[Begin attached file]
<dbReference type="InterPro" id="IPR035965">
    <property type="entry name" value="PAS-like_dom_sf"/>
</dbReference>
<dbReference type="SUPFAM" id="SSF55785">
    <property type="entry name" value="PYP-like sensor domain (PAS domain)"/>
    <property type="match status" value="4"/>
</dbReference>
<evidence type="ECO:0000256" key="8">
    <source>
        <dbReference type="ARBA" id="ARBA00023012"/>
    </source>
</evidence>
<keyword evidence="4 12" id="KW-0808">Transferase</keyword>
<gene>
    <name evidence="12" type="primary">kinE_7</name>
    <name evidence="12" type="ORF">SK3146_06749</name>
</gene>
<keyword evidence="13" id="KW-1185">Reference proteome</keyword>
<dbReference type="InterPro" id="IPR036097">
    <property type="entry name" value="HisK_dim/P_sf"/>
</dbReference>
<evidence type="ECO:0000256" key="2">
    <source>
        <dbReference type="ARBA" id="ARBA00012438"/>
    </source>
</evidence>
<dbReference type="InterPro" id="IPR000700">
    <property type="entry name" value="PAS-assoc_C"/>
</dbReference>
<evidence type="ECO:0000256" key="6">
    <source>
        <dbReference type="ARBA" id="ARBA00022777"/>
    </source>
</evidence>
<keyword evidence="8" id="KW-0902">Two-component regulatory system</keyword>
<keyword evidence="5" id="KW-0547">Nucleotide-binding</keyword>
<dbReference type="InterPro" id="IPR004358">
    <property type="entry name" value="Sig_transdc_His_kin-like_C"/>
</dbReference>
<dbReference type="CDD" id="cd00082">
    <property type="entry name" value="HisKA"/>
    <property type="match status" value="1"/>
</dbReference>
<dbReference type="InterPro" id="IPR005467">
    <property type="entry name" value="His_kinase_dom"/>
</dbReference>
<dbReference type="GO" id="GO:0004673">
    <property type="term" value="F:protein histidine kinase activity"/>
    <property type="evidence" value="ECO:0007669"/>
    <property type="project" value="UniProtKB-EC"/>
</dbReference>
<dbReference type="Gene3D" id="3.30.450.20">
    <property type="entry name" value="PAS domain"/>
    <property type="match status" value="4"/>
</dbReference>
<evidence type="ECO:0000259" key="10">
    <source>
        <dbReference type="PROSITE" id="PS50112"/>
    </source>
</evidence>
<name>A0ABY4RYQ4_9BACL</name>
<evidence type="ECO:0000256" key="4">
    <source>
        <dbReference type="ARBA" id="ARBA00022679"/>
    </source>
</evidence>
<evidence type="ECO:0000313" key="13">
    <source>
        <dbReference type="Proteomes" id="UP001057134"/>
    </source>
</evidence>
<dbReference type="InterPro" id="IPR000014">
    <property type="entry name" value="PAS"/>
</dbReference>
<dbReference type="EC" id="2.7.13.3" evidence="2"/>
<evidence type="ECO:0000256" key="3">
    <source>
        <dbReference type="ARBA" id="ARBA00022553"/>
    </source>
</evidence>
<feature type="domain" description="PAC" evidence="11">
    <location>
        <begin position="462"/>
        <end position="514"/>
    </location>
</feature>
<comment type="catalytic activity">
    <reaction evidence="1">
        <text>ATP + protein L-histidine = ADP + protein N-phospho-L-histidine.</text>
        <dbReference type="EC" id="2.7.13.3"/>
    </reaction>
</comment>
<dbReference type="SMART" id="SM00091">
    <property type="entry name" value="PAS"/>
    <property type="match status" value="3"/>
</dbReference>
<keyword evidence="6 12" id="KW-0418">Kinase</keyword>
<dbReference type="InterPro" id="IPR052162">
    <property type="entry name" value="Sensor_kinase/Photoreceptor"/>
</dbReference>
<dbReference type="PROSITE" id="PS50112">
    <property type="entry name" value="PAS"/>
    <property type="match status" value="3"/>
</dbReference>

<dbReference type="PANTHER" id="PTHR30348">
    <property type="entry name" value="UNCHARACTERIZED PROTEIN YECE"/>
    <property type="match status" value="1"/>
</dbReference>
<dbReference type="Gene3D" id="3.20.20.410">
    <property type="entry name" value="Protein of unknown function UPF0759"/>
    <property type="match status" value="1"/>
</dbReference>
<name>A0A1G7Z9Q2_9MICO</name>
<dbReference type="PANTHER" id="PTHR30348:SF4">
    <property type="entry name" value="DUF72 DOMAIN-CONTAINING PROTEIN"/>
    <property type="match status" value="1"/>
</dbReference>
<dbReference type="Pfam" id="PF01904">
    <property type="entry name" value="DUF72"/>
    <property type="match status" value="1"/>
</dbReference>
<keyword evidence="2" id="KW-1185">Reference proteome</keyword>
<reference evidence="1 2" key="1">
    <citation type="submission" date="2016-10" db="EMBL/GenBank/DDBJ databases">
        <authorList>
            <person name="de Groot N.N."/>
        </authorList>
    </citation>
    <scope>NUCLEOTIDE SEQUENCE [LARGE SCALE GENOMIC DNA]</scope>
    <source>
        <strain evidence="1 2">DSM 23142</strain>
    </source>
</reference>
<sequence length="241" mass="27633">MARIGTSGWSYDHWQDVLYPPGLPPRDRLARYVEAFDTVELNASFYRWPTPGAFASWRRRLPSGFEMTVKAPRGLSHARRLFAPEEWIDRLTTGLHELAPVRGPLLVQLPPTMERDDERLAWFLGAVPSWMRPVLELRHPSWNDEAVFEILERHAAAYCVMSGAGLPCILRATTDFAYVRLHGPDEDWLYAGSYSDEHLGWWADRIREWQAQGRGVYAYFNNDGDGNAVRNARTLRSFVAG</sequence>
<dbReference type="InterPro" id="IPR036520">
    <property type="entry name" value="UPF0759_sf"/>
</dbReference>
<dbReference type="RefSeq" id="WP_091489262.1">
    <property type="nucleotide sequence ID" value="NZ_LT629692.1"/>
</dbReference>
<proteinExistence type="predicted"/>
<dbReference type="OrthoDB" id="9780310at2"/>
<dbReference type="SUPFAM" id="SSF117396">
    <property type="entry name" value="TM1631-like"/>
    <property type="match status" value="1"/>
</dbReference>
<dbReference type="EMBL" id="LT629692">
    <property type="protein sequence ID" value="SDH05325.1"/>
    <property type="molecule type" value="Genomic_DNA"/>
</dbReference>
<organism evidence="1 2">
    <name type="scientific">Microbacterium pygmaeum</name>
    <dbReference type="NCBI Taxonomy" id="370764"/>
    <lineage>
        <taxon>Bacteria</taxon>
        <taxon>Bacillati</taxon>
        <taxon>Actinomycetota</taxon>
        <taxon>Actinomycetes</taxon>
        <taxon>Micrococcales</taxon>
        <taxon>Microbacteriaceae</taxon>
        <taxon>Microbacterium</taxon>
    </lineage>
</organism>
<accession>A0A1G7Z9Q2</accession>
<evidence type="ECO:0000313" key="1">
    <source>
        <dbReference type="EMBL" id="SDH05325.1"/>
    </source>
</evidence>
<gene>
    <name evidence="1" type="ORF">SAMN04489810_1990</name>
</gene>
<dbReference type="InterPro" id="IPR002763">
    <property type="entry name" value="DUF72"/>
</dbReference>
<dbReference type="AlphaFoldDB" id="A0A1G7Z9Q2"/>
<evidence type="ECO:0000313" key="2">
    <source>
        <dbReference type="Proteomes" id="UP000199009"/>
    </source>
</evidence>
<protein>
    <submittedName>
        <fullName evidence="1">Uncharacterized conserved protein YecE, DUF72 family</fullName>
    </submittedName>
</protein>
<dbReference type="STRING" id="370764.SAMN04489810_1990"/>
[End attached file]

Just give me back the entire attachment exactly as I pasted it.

<dbReference type="InterPro" id="IPR035965">
    <property type="entry name" value="PAS-like_dom_sf"/>
</dbReference>
<dbReference type="SUPFAM" id="SSF55785">
    <property type="entry name" value="PYP-like sensor domain (PAS domain)"/>
    <property type="match status" value="4"/>
</dbReference>
<evidence type="ECO:0000256" key="8">
    <source>
        <dbReference type="ARBA" id="ARBA00023012"/>
    </source>
</evidence>
<keyword evidence="4 12" id="KW-0808">Transferase</keyword>
<gene>
    <name evidence="12" type="primary">kinE_7</name>
    <name evidence="12" type="ORF">SK3146_06749</name>
</gene>
<keyword evidence="13" id="KW-1185">Reference proteome</keyword>
<dbReference type="InterPro" id="IPR036097">
    <property type="entry name" value="HisK_dim/P_sf"/>
</dbReference>
<evidence type="ECO:0000256" key="2">
    <source>
        <dbReference type="ARBA" id="ARBA00012438"/>
    </source>
</evidence>
<dbReference type="InterPro" id="IPR000700">
    <property type="entry name" value="PAS-assoc_C"/>
</dbReference>
<evidence type="ECO:0000256" key="6">
    <source>
        <dbReference type="ARBA" id="ARBA00022777"/>
    </source>
</evidence>
<keyword evidence="8" id="KW-0902">Two-component regulatory system</keyword>
<keyword evidence="5" id="KW-0547">Nucleotide-binding</keyword>
<dbReference type="InterPro" id="IPR004358">
    <property type="entry name" value="Sig_transdc_His_kin-like_C"/>
</dbReference>
<dbReference type="CDD" id="cd00082">
    <property type="entry name" value="HisKA"/>
    <property type="match status" value="1"/>
</dbReference>
<dbReference type="InterPro" id="IPR005467">
    <property type="entry name" value="His_kinase_dom"/>
</dbReference>
<dbReference type="GO" id="GO:0004673">
    <property type="term" value="F:protein histidine kinase activity"/>
    <property type="evidence" value="ECO:0007669"/>
    <property type="project" value="UniProtKB-EC"/>
</dbReference>
<dbReference type="Gene3D" id="3.30.450.20">
    <property type="entry name" value="PAS domain"/>
    <property type="match status" value="4"/>
</dbReference>
<evidence type="ECO:0000259" key="10">
    <source>
        <dbReference type="PROSITE" id="PS50112"/>
    </source>
</evidence>
<name>A0ABY4RYQ4_9BACL</name>
<evidence type="ECO:0000256" key="4">
    <source>
        <dbReference type="ARBA" id="ARBA00022679"/>
    </source>
</evidence>
<evidence type="ECO:0000313" key="13">
    <source>
        <dbReference type="Proteomes" id="UP001057134"/>
    </source>
</evidence>
<dbReference type="InterPro" id="IPR000014">
    <property type="entry name" value="PAS"/>
</dbReference>
<dbReference type="EC" id="2.7.13.3" evidence="2"/>
<evidence type="ECO:0000256" key="3">
    <source>
        <dbReference type="ARBA" id="ARBA00022553"/>
    </source>
</evidence>
<feature type="domain" description="PAC" evidence="11">
    <location>
        <begin position="462"/>
        <end position="514"/>
    </location>
</feature>
<comment type="catalytic activity">
    <reaction evidence="1">
        <text>ATP + protein L-histidine = ADP + protein N-phospho-L-histidine.</text>
        <dbReference type="EC" id="2.7.13.3"/>
    </reaction>
</comment>
<dbReference type="SMART" id="SM00091">
    <property type="entry name" value="PAS"/>
    <property type="match status" value="3"/>
</dbReference>
<keyword evidence="6 12" id="KW-0418">Kinase</keyword>
<dbReference type="InterPro" id="IPR052162">
    <property type="entry name" value="Sensor_kinase/Photoreceptor"/>
</dbReference>
<dbReference type="PROSITE" id="PS50112">
    <property type="entry name" value="PAS"/>
    <property type="match status" value="3"/>
</dbReference>

<dbReference type="PANTHER" id="PTHR30348">
    <property type="entry name" value="UNCHARACTERIZED PROTEIN YECE"/>
    <property type="match status" value="1"/>
</dbReference>
<dbReference type="Gene3D" id="3.20.20.410">
    <property type="entry name" value="Protein of unknown function UPF0759"/>
    <property type="match status" value="1"/>
</dbReference>
<name>A0A1G7Z9Q2_9MICO</name>
<dbReference type="PANTHER" id="PTHR30348:SF4">
    <property type="entry name" value="DUF72 DOMAIN-CONTAINING PROTEIN"/>
    <property type="match status" value="1"/>
</dbReference>
<dbReference type="Pfam" id="PF01904">
    <property type="entry name" value="DUF72"/>
    <property type="match status" value="1"/>
</dbReference>
<keyword evidence="2" id="KW-1185">Reference proteome</keyword>
<reference evidence="1 2" key="1">
    <citation type="submission" date="2016-10" db="EMBL/GenBank/DDBJ databases">
        <authorList>
            <person name="de Groot N.N."/>
        </authorList>
    </citation>
    <scope>NUCLEOTIDE SEQUENCE [LARGE SCALE GENOMIC DNA]</scope>
    <source>
        <strain evidence="1 2">DSM 23142</strain>
    </source>
</reference>
<sequence length="241" mass="27633">MARIGTSGWSYDHWQDVLYPPGLPPRDRLARYVEAFDTVELNASFYRWPTPGAFASWRRRLPSGFEMTVKAPRGLSHARRLFAPEEWIDRLTTGLHELAPVRGPLLVQLPPTMERDDERLAWFLGAVPSWMRPVLELRHPSWNDEAVFEILERHAAAYCVMSGAGLPCILRATTDFAYVRLHGPDEDWLYAGSYSDEHLGWWADRIREWQAQGRGVYAYFNNDGDGNAVRNARTLRSFVAG</sequence>
<dbReference type="InterPro" id="IPR036520">
    <property type="entry name" value="UPF0759_sf"/>
</dbReference>
<dbReference type="RefSeq" id="WP_091489262.1">
    <property type="nucleotide sequence ID" value="NZ_LT629692.1"/>
</dbReference>
<proteinExistence type="predicted"/>
<dbReference type="OrthoDB" id="9780310at2"/>
<dbReference type="SUPFAM" id="SSF117396">
    <property type="entry name" value="TM1631-like"/>
    <property type="match status" value="1"/>
</dbReference>
<dbReference type="EMBL" id="LT629692">
    <property type="protein sequence ID" value="SDH05325.1"/>
    <property type="molecule type" value="Genomic_DNA"/>
</dbReference>
<organism evidence="1 2">
    <name type="scientific">Microbacterium pygmaeum</name>
    <dbReference type="NCBI Taxonomy" id="370764"/>
    <lineage>
        <taxon>Bacteria</taxon>
        <taxon>Bacillati</taxon>
        <taxon>Actinomycetota</taxon>
        <taxon>Actinomycetes</taxon>
        <taxon>Micrococcales</taxon>
        <taxon>Microbacteriaceae</taxon>
        <taxon>Microbacterium</taxon>
    </lineage>
</organism>
<accession>A0A1G7Z9Q2</accession>
<evidence type="ECO:0000313" key="1">
    <source>
        <dbReference type="EMBL" id="SDH05325.1"/>
    </source>
</evidence>
<gene>
    <name evidence="1" type="ORF">SAMN04489810_1990</name>
</gene>
<dbReference type="InterPro" id="IPR002763">
    <property type="entry name" value="DUF72"/>
</dbReference>
<dbReference type="AlphaFoldDB" id="A0A1G7Z9Q2"/>
<evidence type="ECO:0000313" key="2">
    <source>
        <dbReference type="Proteomes" id="UP000199009"/>
    </source>
</evidence>
<protein>
    <submittedName>
        <fullName evidence="1">Uncharacterized conserved protein YecE, DUF72 family</fullName>
    </submittedName>
</protein>
<dbReference type="STRING" id="370764.SAMN04489810_1990"/>